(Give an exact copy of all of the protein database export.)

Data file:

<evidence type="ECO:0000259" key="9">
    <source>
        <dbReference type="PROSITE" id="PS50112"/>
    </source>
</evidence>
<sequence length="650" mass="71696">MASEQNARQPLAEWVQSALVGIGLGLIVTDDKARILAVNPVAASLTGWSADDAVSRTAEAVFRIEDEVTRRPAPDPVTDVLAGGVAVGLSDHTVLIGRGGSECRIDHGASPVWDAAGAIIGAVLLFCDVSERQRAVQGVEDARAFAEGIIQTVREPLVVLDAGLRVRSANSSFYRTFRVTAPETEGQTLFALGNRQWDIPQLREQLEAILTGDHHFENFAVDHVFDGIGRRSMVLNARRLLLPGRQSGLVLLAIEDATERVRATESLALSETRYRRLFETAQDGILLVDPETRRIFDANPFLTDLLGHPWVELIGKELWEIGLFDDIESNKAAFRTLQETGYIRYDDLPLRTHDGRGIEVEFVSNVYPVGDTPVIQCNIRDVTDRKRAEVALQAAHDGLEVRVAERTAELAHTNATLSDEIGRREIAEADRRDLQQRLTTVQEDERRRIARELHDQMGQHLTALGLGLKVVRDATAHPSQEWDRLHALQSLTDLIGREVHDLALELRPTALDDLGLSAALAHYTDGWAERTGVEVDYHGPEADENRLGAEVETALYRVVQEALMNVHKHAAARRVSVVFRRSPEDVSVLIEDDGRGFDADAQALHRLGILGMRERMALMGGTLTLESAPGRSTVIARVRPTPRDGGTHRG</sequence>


<evidence type="ECO:0000259" key="9">
    <source>
        <dbReference type="PROSITE" id="PS50112"/>
    </source>
</evidence>
<sequence length="650" mass="71696">MASEQNARQPLAEWVQSALVGIGLGLIVTDDKARILAVNPVAASLTGWSADDAVSRTAEAVFRIEDEVTRRPAPDPVTDVLAGGVAVGLSDHTVLIGRGGSECRIDHGASPVWDAAGAIIGAVLLFCDVSERQRAVQGVEDARAFAEGIIQTVREPLVVLDAGLRVRSANSSFYRTFRVTAPETEGQTLFALGNRQWDIPQLREQLEAILTGDHHFENFAVDHVFDGIGRRSMVLNARRLLLPGRQSGLVLLAIEDATERVRATESLALSETRYRRLFETAQDGILLVDPETRRIFDANPFLTDLLGHPWVELIGKELWEIGLFDDIESNKAAFRTLQETGYIRYDDLPLRTHDGRGIEVEFVSNVYPVGDTPVIQCNIRDVTDRKRAEVALQAAHDGLEVRVAERTAELAHTNATLSDEIGRREIAEADRRDLQQRLTTVQEDERRRIARELHDQMGQHLTALGLGLKVVRDATAHPSQEWDRLHALQSLTDLIGREVHDLALELRPTALDDLGLSAALAHYTDGWAERTGVEVDYHGPEADENRLGAEVETALYRVVQEALMNVHKHAAARRVSVVFRRSPEDVSVLIEDDGRGFDADAQALHRLGILGMRERMALMGGTLTLESAPGRSTVIARVRPTPRDGGTHRG</sequence>